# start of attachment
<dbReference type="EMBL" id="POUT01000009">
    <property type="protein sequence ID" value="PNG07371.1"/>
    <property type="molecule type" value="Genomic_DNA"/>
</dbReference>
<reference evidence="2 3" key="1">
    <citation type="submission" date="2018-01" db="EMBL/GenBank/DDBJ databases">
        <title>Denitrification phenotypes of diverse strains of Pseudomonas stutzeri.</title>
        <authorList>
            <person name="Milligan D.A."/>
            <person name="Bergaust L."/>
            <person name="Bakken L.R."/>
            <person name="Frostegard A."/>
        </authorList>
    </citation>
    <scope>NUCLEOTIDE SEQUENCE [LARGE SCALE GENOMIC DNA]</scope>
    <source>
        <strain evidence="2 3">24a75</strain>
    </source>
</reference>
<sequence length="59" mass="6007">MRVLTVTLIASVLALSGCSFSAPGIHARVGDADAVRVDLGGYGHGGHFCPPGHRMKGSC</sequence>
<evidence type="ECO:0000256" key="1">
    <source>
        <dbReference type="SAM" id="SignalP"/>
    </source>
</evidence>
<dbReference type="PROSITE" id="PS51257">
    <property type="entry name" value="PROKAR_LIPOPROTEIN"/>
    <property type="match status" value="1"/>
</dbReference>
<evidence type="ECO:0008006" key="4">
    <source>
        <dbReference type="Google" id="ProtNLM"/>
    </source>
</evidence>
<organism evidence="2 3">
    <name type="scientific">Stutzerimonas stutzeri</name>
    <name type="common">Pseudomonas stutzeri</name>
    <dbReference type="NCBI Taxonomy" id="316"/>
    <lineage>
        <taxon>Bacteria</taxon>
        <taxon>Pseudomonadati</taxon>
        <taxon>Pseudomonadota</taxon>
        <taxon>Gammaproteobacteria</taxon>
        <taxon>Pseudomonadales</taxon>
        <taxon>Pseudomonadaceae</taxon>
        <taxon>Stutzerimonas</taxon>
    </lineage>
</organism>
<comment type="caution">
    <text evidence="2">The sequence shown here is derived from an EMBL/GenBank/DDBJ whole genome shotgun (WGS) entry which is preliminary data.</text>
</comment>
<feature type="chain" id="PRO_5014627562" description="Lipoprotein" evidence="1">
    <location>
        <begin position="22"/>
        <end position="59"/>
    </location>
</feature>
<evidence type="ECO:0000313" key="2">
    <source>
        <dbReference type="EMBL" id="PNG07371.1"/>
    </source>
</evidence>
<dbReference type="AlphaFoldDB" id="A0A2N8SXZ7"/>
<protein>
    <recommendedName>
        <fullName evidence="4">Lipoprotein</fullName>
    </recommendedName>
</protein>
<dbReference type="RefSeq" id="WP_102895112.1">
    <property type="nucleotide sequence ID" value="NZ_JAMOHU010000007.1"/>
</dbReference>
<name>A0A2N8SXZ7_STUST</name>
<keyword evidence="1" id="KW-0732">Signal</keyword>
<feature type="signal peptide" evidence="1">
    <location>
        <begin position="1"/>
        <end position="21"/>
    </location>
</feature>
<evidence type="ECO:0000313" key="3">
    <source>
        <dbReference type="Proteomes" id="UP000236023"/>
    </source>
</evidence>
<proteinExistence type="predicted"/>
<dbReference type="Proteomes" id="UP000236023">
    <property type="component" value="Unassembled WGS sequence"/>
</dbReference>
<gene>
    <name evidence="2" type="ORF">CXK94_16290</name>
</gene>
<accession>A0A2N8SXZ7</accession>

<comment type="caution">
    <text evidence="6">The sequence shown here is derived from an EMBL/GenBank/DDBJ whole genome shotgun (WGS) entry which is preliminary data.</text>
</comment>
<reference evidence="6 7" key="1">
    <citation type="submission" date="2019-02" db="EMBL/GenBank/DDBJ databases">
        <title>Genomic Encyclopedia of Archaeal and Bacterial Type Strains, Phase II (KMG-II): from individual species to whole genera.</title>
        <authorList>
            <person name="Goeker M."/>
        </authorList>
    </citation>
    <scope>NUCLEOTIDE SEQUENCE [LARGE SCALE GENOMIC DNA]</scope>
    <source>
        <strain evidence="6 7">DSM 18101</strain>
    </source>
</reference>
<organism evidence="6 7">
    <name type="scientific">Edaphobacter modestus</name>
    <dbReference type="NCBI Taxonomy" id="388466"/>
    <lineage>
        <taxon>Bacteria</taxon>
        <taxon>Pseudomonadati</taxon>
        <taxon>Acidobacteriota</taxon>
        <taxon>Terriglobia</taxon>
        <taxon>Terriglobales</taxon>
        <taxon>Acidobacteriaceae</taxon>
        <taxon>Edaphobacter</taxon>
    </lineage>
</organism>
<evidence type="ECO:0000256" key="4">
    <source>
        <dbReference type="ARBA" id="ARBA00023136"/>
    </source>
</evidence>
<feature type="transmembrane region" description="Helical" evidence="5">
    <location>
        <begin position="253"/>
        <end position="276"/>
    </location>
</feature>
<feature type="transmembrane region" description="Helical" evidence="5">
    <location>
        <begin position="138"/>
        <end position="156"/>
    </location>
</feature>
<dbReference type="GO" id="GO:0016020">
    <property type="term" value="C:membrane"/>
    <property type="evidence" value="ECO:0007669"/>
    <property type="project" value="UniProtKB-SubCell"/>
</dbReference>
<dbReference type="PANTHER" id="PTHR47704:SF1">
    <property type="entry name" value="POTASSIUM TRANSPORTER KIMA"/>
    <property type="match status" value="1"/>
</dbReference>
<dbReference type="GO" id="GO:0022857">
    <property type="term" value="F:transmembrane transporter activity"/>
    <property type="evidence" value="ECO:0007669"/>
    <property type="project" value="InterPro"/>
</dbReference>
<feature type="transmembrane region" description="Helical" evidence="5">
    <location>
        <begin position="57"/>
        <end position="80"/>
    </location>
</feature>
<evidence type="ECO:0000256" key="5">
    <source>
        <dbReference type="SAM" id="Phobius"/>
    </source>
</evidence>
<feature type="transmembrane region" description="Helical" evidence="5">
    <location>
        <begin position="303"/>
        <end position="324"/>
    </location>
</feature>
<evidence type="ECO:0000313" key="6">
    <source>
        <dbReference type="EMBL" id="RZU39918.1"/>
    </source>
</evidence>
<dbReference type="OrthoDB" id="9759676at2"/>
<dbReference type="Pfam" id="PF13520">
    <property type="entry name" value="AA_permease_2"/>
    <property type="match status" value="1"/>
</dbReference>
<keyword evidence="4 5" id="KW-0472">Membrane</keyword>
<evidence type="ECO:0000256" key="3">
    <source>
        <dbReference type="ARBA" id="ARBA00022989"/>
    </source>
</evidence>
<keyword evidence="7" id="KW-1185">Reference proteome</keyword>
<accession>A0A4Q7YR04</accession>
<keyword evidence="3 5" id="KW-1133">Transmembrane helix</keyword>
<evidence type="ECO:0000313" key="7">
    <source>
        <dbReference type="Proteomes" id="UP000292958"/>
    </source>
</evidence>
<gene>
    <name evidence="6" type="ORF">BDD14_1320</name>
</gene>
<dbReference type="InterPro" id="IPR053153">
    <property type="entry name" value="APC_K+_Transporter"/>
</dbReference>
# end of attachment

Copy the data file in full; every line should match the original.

<dbReference type="EMBL" id="POUT01000009">
    <property type="protein sequence ID" value="PNG07371.1"/>
    <property type="molecule type" value="Genomic_DNA"/>
</dbReference>
<reference evidence="2 3" key="1">
    <citation type="submission" date="2018-01" db="EMBL/GenBank/DDBJ databases">
        <title>Denitrification phenotypes of diverse strains of Pseudomonas stutzeri.</title>
        <authorList>
            <person name="Milligan D.A."/>
            <person name="Bergaust L."/>
            <person name="Bakken L.R."/>
            <person name="Frostegard A."/>
        </authorList>
    </citation>
    <scope>NUCLEOTIDE SEQUENCE [LARGE SCALE GENOMIC DNA]</scope>
    <source>
        <strain evidence="2 3">24a75</strain>
    </source>
</reference>
<sequence length="59" mass="6007">MRVLTVTLIASVLALSGCSFSAPGIHARVGDADAVRVDLGGYGHGGHFCPPGHRMKGSC</sequence>
<evidence type="ECO:0000256" key="1">
    <source>
        <dbReference type="SAM" id="SignalP"/>
    </source>
</evidence>
<dbReference type="PROSITE" id="PS51257">
    <property type="entry name" value="PROKAR_LIPOPROTEIN"/>
    <property type="match status" value="1"/>
</dbReference>
<evidence type="ECO:0008006" key="4">
    <source>
        <dbReference type="Google" id="ProtNLM"/>
    </source>
</evidence>
<organism evidence="2 3">
    <name type="scientific">Stutzerimonas stutzeri</name>
    <name type="common">Pseudomonas stutzeri</name>
    <dbReference type="NCBI Taxonomy" id="316"/>
    <lineage>
        <taxon>Bacteria</taxon>
        <taxon>Pseudomonadati</taxon>
        <taxon>Pseudomonadota</taxon>
        <taxon>Gammaproteobacteria</taxon>
        <taxon>Pseudomonadales</taxon>
        <taxon>Pseudomonadaceae</taxon>
        <taxon>Stutzerimonas</taxon>
    </lineage>
</organism>
<comment type="caution">
    <text evidence="2">The sequence shown here is derived from an EMBL/GenBank/DDBJ whole genome shotgun (WGS) entry which is preliminary data.</text>
</comment>
<feature type="chain" id="PRO_5014627562" description="Lipoprotein" evidence="1">
    <location>
        <begin position="22"/>
        <end position="59"/>
    </location>
</feature>
<evidence type="ECO:0000313" key="2">
    <source>
        <dbReference type="EMBL" id="PNG07371.1"/>
    </source>
</evidence>
<dbReference type="AlphaFoldDB" id="A0A2N8SXZ7"/>
<protein>
    <recommendedName>
        <fullName evidence="4">Lipoprotein</fullName>
    </recommendedName>
</protein>
<dbReference type="RefSeq" id="WP_102895112.1">
    <property type="nucleotide sequence ID" value="NZ_JAMOHU010000007.1"/>
</dbReference>
<name>A0A2N8SXZ7_STUST</name>
<keyword evidence="1" id="KW-0732">Signal</keyword>
<feature type="signal peptide" evidence="1">
    <location>
        <begin position="1"/>
        <end position="21"/>
    </location>
</feature>
<evidence type="ECO:0000313" key="3">
    <source>
        <dbReference type="Proteomes" id="UP000236023"/>
    </source>
</evidence>
<proteinExistence type="predicted"/>
<dbReference type="Proteomes" id="UP000236023">
    <property type="component" value="Unassembled WGS sequence"/>
</dbReference>
<gene>
    <name evidence="2" type="ORF">CXK94_16290</name>
</gene>
<accession>A0A2N8SXZ7</accession>

<comment type="caution">
    <text evidence="6">The sequence shown here is derived from an EMBL/GenBank/DDBJ whole genome shotgun (WGS) entry which is preliminary data.</text>
</comment>
<reference evidence="6 7" key="1">
    <citation type="submission" date="2019-02" db="EMBL/GenBank/DDBJ databases">
        <title>Genomic Encyclopedia of Archaeal and Bacterial Type Strains, Phase II (KMG-II): from individual species to whole genera.</title>
        <authorList>
            <person name="Goeker M."/>
        </authorList>
    </citation>
    <scope>NUCLEOTIDE SEQUENCE [LARGE SCALE GENOMIC DNA]</scope>
    <source>
        <strain evidence="6 7">DSM 18101</strain>
    </source>
</reference>
<organism evidence="6 7">
    <name type="scientific">Edaphobacter modestus</name>
    <dbReference type="NCBI Taxonomy" id="388466"/>
    <lineage>
        <taxon>Bacteria</taxon>
        <taxon>Pseudomonadati</taxon>
        <taxon>Acidobacteriota</taxon>
        <taxon>Terriglobia</taxon>
        <taxon>Terriglobales</taxon>
        <taxon>Acidobacteriaceae</taxon>
        <taxon>Edaphobacter</taxon>
    </lineage>
</organism>
<evidence type="ECO:0000256" key="4">
    <source>
        <dbReference type="ARBA" id="ARBA00023136"/>
    </source>
</evidence>
<feature type="transmembrane region" description="Helical" evidence="5">
    <location>
        <begin position="253"/>
        <end position="276"/>
    </location>
</feature>
<feature type="transmembrane region" description="Helical" evidence="5">
    <location>
        <begin position="138"/>
        <end position="156"/>
    </location>
</feature>
<dbReference type="GO" id="GO:0016020">
    <property type="term" value="C:membrane"/>
    <property type="evidence" value="ECO:0007669"/>
    <property type="project" value="UniProtKB-SubCell"/>
</dbReference>
<dbReference type="PANTHER" id="PTHR47704:SF1">
    <property type="entry name" value="POTASSIUM TRANSPORTER KIMA"/>
    <property type="match status" value="1"/>
</dbReference>
<dbReference type="GO" id="GO:0022857">
    <property type="term" value="F:transmembrane transporter activity"/>
    <property type="evidence" value="ECO:0007669"/>
    <property type="project" value="InterPro"/>
</dbReference>
<feature type="transmembrane region" description="Helical" evidence="5">
    <location>
        <begin position="57"/>
        <end position="80"/>
    </location>
</feature>
<evidence type="ECO:0000256" key="5">
    <source>
        <dbReference type="SAM" id="Phobius"/>
    </source>
</evidence>
<feature type="transmembrane region" description="Helical" evidence="5">
    <location>
        <begin position="303"/>
        <end position="324"/>
    </location>
</feature>
<evidence type="ECO:0000313" key="6">
    <source>
        <dbReference type="EMBL" id="RZU39918.1"/>
    </source>
</evidence>
<dbReference type="OrthoDB" id="9759676at2"/>
<dbReference type="Pfam" id="PF13520">
    <property type="entry name" value="AA_permease_2"/>
    <property type="match status" value="1"/>
</dbReference>
<keyword evidence="4 5" id="KW-0472">Membrane</keyword>
<evidence type="ECO:0000256" key="3">
    <source>
        <dbReference type="ARBA" id="ARBA00022989"/>
    </source>
</evidence>
<keyword evidence="7" id="KW-1185">Reference proteome</keyword>
<accession>A0A4Q7YR04</accession>
<keyword evidence="3 5" id="KW-1133">Transmembrane helix</keyword>
<evidence type="ECO:0000313" key="7">
    <source>
        <dbReference type="Proteomes" id="UP000292958"/>
    </source>
</evidence>
<gene>
    <name evidence="6" type="ORF">BDD14_1320</name>
</gene>
<dbReference type="InterPro" id="IPR053153">
    <property type="entry name" value="APC_K+_Transporter"/>
</dbReference>